In his humanity, the temptation to stay on a path to glory had to be there and that could be the source of his sharp rebuke of Peter. Jesus had to dig deep to find the strength to say no and to resist the temptation that was set before him. Peter took the hit of that rebuke, and I’m sure it was hard for him not to take it personally, but this was more about Jesus than it was about him.

There are different ways you can read this text, different questions you can ask of it, but however you read it, it really comes back to the questions Jesus asks: Who do people say that I am? Who do you say that I am? How you answer does make a difference, and the answer probably changes throughout your life, but is there a right answer?

The church with its creeds and doctrines has provided good answers like what we say every week in the creed, but even then, while we all say the same words, probably no two of us would agree on exactly what the words mean. The creed is really an answer to “Who do people say that I am?” but Jesus could still come back at each of us and say, “That’s good; you learned the catechism, I’m impressed, but who do you say that I am?” From there I’m hoping that there is more than one right answer because I know we don’t all see Jesus the same way, but clearly there are also wrong, get behind me Satan answers.

One obvious get behind me Satan answer these days is to say to Jesus, “You’re a curse word, an expletive,” but sadly, for many that is the answer. Of more concern to us though, are the ways we get it wrong even when we get it right. Remember, Peter had what he and we thought was the right answer, “You are the Messiah;” but he wasn’t ready for the way Jesus began to unpack what that meant.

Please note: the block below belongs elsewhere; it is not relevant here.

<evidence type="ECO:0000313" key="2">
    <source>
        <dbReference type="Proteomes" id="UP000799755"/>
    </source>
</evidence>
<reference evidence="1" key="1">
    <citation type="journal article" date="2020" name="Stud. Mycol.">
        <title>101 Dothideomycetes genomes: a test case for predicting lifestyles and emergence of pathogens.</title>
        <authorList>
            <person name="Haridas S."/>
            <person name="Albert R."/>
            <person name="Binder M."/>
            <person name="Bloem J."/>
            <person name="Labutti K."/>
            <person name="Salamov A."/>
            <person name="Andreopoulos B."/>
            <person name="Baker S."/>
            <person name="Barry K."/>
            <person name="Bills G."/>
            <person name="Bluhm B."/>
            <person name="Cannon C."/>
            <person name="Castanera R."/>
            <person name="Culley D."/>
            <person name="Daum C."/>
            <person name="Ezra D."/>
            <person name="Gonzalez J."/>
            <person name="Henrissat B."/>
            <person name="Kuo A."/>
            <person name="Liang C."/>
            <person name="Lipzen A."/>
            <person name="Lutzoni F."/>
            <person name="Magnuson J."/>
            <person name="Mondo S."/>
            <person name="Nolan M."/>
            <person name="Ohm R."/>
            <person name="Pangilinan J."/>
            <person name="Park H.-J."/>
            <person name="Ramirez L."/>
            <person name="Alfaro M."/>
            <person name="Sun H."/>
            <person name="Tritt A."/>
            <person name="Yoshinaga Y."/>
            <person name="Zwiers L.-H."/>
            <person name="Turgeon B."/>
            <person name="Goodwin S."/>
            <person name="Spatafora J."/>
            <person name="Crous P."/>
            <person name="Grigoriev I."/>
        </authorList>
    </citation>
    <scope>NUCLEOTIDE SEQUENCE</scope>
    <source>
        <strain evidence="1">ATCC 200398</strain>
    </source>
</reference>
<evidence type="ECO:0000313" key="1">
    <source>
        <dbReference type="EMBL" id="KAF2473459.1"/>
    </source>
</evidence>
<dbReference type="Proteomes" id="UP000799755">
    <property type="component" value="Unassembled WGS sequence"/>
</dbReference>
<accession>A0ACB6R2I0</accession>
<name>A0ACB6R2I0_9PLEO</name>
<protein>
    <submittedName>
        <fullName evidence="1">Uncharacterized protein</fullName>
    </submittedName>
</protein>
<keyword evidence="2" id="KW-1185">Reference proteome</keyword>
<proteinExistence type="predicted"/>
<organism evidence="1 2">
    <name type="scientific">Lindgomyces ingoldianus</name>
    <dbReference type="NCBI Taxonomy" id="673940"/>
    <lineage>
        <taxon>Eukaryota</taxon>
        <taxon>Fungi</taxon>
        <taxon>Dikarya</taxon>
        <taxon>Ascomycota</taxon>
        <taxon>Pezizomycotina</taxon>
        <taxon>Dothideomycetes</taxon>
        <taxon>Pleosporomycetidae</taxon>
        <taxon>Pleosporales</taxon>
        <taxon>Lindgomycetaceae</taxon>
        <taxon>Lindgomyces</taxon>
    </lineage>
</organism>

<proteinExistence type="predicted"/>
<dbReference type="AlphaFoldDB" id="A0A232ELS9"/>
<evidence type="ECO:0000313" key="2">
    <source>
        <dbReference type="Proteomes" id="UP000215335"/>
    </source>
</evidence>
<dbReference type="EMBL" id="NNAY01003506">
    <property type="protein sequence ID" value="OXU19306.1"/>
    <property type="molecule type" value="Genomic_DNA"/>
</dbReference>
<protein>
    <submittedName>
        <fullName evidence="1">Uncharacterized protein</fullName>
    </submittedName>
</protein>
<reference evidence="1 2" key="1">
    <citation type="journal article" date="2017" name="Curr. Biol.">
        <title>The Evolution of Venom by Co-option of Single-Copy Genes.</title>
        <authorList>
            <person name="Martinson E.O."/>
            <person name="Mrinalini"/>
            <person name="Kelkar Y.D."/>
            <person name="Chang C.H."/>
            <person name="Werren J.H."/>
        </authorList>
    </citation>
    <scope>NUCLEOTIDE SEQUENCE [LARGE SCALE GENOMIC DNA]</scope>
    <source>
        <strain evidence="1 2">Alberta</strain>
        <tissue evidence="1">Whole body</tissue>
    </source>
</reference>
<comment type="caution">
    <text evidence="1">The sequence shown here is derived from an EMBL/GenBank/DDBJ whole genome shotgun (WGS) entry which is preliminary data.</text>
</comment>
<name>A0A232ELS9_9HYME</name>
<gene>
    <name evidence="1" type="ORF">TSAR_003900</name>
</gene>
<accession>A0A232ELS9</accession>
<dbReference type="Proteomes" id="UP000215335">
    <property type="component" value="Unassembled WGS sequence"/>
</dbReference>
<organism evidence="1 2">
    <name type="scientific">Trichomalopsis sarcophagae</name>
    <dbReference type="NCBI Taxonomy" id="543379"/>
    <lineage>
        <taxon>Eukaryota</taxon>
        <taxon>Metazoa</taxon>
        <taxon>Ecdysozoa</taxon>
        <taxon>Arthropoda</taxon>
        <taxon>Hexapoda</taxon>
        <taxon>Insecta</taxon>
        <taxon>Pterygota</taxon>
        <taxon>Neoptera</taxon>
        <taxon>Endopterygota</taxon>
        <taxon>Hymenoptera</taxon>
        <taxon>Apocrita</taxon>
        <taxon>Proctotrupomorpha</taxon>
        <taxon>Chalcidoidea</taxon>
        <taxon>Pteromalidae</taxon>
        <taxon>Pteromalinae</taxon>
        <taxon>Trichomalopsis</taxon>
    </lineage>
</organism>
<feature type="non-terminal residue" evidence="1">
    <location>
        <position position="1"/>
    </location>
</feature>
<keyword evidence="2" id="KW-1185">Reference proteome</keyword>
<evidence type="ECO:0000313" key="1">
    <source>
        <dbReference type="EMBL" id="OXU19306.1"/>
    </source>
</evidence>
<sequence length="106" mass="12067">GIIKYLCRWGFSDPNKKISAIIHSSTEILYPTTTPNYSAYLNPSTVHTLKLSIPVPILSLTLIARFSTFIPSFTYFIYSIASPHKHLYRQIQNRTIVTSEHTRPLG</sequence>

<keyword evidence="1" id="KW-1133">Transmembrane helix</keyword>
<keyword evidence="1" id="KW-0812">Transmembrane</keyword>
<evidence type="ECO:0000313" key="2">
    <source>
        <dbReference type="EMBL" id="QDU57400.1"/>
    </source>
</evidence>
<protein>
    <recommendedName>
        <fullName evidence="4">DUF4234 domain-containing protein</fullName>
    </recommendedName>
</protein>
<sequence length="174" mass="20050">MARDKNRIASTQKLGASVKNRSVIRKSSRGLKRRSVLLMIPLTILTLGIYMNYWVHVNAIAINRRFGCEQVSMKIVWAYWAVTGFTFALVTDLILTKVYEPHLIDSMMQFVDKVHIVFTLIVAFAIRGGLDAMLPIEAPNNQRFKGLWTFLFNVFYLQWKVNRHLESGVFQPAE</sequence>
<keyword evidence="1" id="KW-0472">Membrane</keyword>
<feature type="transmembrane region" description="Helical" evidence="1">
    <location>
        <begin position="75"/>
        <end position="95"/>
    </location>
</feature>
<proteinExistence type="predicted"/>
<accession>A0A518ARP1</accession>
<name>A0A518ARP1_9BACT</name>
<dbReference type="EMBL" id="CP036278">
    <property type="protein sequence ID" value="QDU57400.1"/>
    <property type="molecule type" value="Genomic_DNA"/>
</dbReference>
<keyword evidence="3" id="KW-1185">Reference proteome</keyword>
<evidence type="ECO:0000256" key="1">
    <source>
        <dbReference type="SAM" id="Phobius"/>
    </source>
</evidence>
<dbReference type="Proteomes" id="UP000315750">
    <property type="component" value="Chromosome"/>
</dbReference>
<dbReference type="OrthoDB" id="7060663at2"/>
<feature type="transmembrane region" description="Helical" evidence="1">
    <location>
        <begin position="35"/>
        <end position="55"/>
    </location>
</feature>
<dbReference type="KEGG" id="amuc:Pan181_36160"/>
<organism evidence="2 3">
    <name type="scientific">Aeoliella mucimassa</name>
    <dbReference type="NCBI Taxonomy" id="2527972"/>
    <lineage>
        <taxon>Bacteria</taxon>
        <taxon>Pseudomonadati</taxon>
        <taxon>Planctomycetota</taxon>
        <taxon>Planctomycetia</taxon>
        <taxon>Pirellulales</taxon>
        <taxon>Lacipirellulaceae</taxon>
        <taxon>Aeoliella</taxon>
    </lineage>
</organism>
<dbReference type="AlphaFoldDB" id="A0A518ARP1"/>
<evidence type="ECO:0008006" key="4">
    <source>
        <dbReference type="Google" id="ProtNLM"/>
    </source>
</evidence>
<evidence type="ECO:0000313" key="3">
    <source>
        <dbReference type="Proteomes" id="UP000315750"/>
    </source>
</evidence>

For Jesus, getting it wrong had to do with a cross-less version of who he was, it had to do with what we might call cross-less Christianity. It’s out there, despite Jesus’ rebuke of Peter; it’s out there and always has been, versions of Christianity where if you just accept Jesus as your personal Lord and savior your troubles will disappear and blessings will come your way. With that, Jesus becomes more like a good luck charm or a security blanket or a superhero ready to jump in and fix everything except sometimes your luck runs out, you find out you’re not as secure as you thought and everything doesn’t get fixed. Then what?

As Jesus posed his “Who do you say that I am” questions, whether he was testing the waters or resisting temptation, whatever the motivation, he knew it was time to accept the destiny laid out for him and to reveal to his followers that he wasn’t on a glory train. He introduced the way of the cross for himself and for those who followed him: “If any want to become my followers, let them deny themselves, take up their cross and follow me.”